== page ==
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USVI Warned Not To Take Animal De-Worming Pills As Cure For COVID-19

FREDERIKSTED — Local poison control experts today warned Virgin Islanders not to take dog de-worming pills as a cure for COVID-19.

National health officials on Monday warned against using a drug called ivermectin for unapproved use as a medicine to prevent or treat COVID-19.

“I was unable to find any calls/cases from USVI related to the use of ivermectin in our database, but we did discuss the rapid rise of cases on the mainland that we have experienced,” Dr. Jay Schauben told the Virgin Islands Free Press this morning.  “Second, ivermectin is an FDA approved drug with FDA approval for use as a “de-worming” agent.  It does not have FDA approval for use as a treatment for COVID-19.”

Ivermectin has been approved only as an anti-parasitic treatment for humans and animals such as livestock and horses, has been the subject of a spike in calls to the Mississippi Poison Control Center. 

The drugs produced for humans are different than the drug made for livestock, which is “highly concentrated and is toxic to people, and can cause serious harm,” the Mississippi State Department of Health said in an alert Monday. At least two people have been hospitalized with potential ivermectin toxicity after ingesting the drug produced for livestock, the state’s poison control center said Monday.

Interest in the drug is rising as the delta variant of the coronavirus has spurred higher COVID-19 transmission rates and increased concern among the vaccinated about becoming infected.

Multiple reports of patients treated or hospitalized after “self-medicating with ivermectin intended for horses” led the Food and Drug Administration to issue a warning Friday. “You are not a horse. You are not a cow. Seriously, y’all. Stop it,” the agency tweeted.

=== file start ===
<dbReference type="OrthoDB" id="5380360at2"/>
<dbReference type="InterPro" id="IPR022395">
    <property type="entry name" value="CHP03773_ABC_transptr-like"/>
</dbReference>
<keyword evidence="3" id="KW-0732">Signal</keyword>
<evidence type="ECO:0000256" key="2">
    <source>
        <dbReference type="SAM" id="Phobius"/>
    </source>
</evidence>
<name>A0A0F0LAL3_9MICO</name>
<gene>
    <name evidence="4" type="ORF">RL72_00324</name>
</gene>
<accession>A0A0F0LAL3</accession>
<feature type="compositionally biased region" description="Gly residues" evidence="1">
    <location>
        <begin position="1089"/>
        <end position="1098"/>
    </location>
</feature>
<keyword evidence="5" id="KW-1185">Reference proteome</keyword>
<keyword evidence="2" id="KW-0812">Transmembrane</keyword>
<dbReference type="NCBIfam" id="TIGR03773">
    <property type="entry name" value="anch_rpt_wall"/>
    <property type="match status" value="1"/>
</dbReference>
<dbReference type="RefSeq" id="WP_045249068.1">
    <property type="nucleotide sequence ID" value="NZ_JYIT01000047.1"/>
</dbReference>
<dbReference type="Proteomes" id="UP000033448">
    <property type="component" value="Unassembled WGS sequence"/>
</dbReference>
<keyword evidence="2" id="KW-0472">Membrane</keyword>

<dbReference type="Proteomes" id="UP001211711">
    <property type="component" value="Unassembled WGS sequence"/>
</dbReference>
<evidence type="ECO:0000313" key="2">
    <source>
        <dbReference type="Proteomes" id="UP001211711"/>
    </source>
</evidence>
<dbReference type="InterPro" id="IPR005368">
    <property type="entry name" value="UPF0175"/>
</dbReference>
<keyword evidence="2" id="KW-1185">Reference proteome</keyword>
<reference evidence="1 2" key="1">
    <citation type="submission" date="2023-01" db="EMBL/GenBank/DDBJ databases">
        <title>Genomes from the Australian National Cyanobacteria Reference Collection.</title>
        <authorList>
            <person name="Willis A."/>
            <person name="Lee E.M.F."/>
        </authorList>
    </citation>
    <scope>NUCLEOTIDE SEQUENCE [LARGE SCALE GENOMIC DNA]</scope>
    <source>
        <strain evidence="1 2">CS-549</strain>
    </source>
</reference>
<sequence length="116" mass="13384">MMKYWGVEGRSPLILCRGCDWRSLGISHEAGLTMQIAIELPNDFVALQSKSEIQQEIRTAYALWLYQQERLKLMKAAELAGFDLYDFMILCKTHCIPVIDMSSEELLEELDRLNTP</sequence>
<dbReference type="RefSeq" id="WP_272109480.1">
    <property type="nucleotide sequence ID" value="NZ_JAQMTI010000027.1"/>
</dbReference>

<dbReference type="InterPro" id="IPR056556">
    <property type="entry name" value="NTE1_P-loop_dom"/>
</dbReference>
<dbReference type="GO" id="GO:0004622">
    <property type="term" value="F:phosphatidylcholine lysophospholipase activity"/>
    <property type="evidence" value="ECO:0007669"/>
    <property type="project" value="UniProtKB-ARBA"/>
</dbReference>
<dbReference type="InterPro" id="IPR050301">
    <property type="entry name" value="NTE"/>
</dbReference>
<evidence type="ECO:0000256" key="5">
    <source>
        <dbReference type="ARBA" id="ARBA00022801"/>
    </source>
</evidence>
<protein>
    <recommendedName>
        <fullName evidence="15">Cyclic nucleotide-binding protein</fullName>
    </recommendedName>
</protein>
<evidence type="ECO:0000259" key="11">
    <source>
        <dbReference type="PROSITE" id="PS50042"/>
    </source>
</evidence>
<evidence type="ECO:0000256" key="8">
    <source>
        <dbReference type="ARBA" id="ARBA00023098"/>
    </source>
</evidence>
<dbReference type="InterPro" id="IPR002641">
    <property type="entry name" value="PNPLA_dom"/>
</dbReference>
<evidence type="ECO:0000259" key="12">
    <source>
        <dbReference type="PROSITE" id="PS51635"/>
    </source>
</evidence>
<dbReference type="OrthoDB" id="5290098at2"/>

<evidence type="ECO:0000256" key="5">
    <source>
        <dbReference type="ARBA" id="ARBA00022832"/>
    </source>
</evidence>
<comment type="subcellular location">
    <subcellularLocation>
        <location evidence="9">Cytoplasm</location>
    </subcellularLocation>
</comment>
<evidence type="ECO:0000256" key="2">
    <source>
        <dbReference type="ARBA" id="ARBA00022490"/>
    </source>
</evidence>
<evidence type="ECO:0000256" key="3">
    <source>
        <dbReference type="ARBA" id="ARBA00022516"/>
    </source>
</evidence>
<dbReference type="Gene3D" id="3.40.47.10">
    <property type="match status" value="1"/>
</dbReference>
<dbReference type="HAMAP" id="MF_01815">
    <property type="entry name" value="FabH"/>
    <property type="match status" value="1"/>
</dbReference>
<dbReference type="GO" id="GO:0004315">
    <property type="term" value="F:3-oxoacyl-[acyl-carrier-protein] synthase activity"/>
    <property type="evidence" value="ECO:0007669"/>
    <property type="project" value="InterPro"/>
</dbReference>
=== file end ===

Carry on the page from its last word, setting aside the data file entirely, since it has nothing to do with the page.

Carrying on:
Monday, the FDA announced full approval of the Pfizer-BioNTech COVID-19 vaccine.

Ivermectin: What we know

Ivermectin in a pill form is used to treat parasitic worms in humans. A topical form of the drug is used to treat head lice and skin conditions such as rosacea, the FDA says.

Other forms of ivermectin are used to treat parasites in horses and cows and as a  heartworm medicine for dogs.

An ivermectin overdose can cause nausea, vomiting, diarrhea, low blood pressure, an allergic reaction such as itching or hives, seizures, dizziness, problems with balance, coma and potentially death, according to the FDA, which has warned consumers about the potential harm for months,

Dr. Schauben works for the Florida/USVI Poison Information Center based in Jacksonville, Florida,

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The Author

John McCarthy

John McCarthy

John McCarthy is primarily known for his investigative reporting on the U.S. Virgin Islands. A series of reports beginning in the 1990's revealed that there was everything from coliform bacteria to Cryptosporidium in locally-bottled St. Croix drinking water, according to a then-unpublished University of the Virgin Islands sampling. Another report, following Hurricane Hugo in 1989, cited a Federal Emergency Management Agency (FEMA) confidential overview that said that over 40 percent of the U.S. Virgin Islands public lives below the poverty line. The Virgin Islands Free Press is the only Caribbean news source to regularly incorporate the findings of U.S. Freedom of Information Act requests. John's articles have appeared in the BVI Beacon, St. Croix Avis, San Juan Star and Virgin Islands Daily News. He is the former news director of WSVI-TV Channel 8 on St. Croix.

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